Estalia Preview 2: Indigo Girls

I can now reveal the book will be called Swords of the South. In our last installment we had a little bit of fiction. This time, I wanted to include one of the very few but very beautiful pieces of art we were donated by the amazing Jon Shai, and the text that goes with:

Prior to the discovery of the amazing indigo plant, purple dye could only be manufactured from certain obscure mushrooms grown in goblin-infested caves, or from the gizzards of the giant sand-clam. Thus until recently (and still very much the case in the Empire), only the fabulously wealthy or highly titled could afford to wear the colour, and it was a clear sign of great power. With ships returning from Lustria stocked with the new purple flower, however, visitors to Estalia will be shocked and confused to see the colour everywhere.  It is particularly popular with young women, always keen to have the newest fashions and styles – and thus also no longer impressed by the traditional overtures of uncultured soldiers or untraveled sailors. This increasing class of more demanding women has been nicknamed “Indigo Girls” for their ubiquitous fashion choice.

Indigo Girl


Adventures at Bezerka Con

I’m not a rich man. I’m not even a not poor man. Which means I ache when I go to conventions: I want to support all the amazing people who create a space of creation and sharing and selling. My grandfather used to go to markets to sell his woodwork and he said one day he’d get his revenge by going to their stalls and walking around with his hands in his pockets – his turn of phrase for perpetual browsers. But what I can do is connect people. My superpower is to be the nexus, to link your needs to the people who can fulfill them. So here’s all the amazing things I saw at BezerkaCon.

  • And first of all, the first amazing thing was Bezerka Con itself! It was held in beautiful Balmain in a lovely venue, the strange layout of which were instantly fixed by excellent dedication to first class signage. It was the Other Kind of Con – some cons, especially RPG cons are places so devoted to quality RPGing and LARPing that the whole event is about sequestering people away in separate rooms for intense gaming experiences. Those kind of cons are amazing for getting the best quality players to the best quality of games, and SydCon and EyeCon do them very well. The Other Kind of Con comes from a different place, where people can get RPGs at home and come for special events, one-offs and a shared, festival atmosphere in a central hall where swag is plentiful and shopping common (so you can see things you’ve never expected like rings which are dice). Bezerka Con had this approach, hence all my links below, but that doesn’t even cover the robot fighting game or the amazing raffles (yes that’s a pillow in the form of Alastair from Dragon Age) or the paint-and-take fun from the ever-reliable guys at Reaper. I missed the cosplay on Saturday but they are better seen in main halls, as are little costume touches and amazing 1980s board games including this He-Man pop-up masterwork.  Can’t wait till next time in July or so.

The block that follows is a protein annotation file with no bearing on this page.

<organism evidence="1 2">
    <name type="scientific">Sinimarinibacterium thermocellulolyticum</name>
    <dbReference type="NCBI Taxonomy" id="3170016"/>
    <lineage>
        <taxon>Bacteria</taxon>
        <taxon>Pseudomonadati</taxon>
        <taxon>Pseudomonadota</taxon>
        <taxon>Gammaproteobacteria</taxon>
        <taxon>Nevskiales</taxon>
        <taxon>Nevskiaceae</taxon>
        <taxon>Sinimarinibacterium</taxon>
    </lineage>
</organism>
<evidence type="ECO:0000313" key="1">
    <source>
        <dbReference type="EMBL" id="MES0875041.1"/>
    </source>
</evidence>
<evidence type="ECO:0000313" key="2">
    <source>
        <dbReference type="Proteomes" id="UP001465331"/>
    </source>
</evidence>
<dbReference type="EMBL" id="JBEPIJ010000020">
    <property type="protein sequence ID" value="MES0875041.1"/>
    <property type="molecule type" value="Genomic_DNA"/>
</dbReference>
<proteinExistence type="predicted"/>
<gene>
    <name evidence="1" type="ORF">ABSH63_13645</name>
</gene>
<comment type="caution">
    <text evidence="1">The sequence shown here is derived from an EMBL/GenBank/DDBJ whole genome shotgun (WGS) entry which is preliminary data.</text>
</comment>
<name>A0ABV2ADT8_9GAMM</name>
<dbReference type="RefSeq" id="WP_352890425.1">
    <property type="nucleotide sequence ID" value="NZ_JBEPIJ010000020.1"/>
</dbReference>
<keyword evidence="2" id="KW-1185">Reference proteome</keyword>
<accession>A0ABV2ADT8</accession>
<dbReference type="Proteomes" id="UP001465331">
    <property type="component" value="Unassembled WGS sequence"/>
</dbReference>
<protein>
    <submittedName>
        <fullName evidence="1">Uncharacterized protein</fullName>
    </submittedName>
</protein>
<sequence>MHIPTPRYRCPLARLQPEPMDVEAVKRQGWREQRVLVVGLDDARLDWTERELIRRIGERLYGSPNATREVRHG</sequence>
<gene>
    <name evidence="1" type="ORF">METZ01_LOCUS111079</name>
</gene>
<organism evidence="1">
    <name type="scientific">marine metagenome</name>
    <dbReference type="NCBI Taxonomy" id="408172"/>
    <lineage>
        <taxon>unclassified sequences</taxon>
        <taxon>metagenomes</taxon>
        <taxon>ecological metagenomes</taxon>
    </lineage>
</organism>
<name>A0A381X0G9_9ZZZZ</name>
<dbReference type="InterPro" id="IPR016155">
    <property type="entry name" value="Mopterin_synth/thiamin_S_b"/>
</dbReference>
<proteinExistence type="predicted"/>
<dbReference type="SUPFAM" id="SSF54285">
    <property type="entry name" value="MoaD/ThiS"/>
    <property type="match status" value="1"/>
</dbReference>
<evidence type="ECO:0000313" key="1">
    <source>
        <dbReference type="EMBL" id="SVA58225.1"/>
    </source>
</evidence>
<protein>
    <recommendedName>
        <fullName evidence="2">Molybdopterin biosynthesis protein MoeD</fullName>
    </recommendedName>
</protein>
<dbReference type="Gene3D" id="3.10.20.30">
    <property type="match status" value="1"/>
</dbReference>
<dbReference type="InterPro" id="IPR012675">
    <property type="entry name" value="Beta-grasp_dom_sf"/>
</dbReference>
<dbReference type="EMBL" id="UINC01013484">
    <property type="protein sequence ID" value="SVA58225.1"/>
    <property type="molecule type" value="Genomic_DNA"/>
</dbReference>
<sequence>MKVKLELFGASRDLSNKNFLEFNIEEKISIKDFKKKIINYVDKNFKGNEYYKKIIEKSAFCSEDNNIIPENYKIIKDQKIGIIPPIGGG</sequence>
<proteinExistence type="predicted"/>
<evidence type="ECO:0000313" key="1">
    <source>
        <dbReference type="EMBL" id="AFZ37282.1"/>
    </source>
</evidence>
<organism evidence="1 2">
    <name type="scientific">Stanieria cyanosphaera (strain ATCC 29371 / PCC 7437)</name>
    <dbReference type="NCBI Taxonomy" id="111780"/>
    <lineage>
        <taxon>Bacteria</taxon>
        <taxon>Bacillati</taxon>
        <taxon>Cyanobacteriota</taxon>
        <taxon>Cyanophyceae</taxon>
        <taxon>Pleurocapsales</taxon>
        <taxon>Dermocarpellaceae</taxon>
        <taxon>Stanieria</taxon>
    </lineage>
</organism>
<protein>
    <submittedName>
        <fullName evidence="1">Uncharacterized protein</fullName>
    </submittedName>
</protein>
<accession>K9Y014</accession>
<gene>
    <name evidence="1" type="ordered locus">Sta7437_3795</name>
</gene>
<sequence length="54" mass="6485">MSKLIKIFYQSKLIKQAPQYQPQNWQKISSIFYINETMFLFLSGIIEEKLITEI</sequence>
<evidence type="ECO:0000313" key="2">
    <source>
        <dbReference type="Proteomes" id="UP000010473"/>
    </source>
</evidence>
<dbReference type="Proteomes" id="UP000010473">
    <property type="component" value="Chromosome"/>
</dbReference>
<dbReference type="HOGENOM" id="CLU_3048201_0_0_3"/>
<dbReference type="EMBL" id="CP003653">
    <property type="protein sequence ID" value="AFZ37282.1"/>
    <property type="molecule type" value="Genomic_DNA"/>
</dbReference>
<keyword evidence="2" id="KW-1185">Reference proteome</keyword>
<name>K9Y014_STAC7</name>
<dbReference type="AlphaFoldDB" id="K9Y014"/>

• The dice ring is from, by the way, and are amazingly cool, and come in d6s and d100s and many colours. I also saw some precious metal and semi-precious stone dice creations from the amazing people at Level Up Dice – dice so precious they come with a suede-lined box so you can roll them without damaging. That link doesn’t link to their catalogue of merchandise because they prefer to sell in person because who buys jewellery on the internet? It’s more precious than that.
  • That’s dice made of jewellery, but if you want jewellery made of dice like these amazing pieces, you want – yes, guys it includes cufflinks and belt clips. Hannah ran the con too and her grandmother makes crochet and knitted things in the shape of pretty much anything (note the dragons, unicorns and tiny Cthulhus down the bottom) which is why they call her Clever Bev.
  • Over in the artist’s gallery we had pieces like this from the amazing Lyndsay Harper and these (which unfortunately I blurred terribly in the photo) gorgeous anime-style pics and creations from She Bites. Want to do some arting yourself but need some help? Mel Schwarz has you covered with gorgeous colouring books of dragons.
  • If you prefer the written word to the drawn picture, though, Assaph Mehr was selling his new novel of murder mystery and investigation set in a Roman empire powered by magic: Murder in Absentia, from Egretia publishing.

I’ve definitely missed somebody out, so no offence intended to those lovely people! Keep making magical things and I will keep doing what I can to throw them into the faces of people who need them!

An Open Letter To Anyone On A Dating Site

Science tells us that most of our long-lasting intimate associations begin with regular spontaneous interaction in a shared environment, which is why the majority of all our relationships begin at work or in education, with number two being hobbies and activities. Number three is through friends in common, number four is randomly running into people on the street, number five is structured singles meetings in person and number six is, you guessed it, internet singles meeting structures.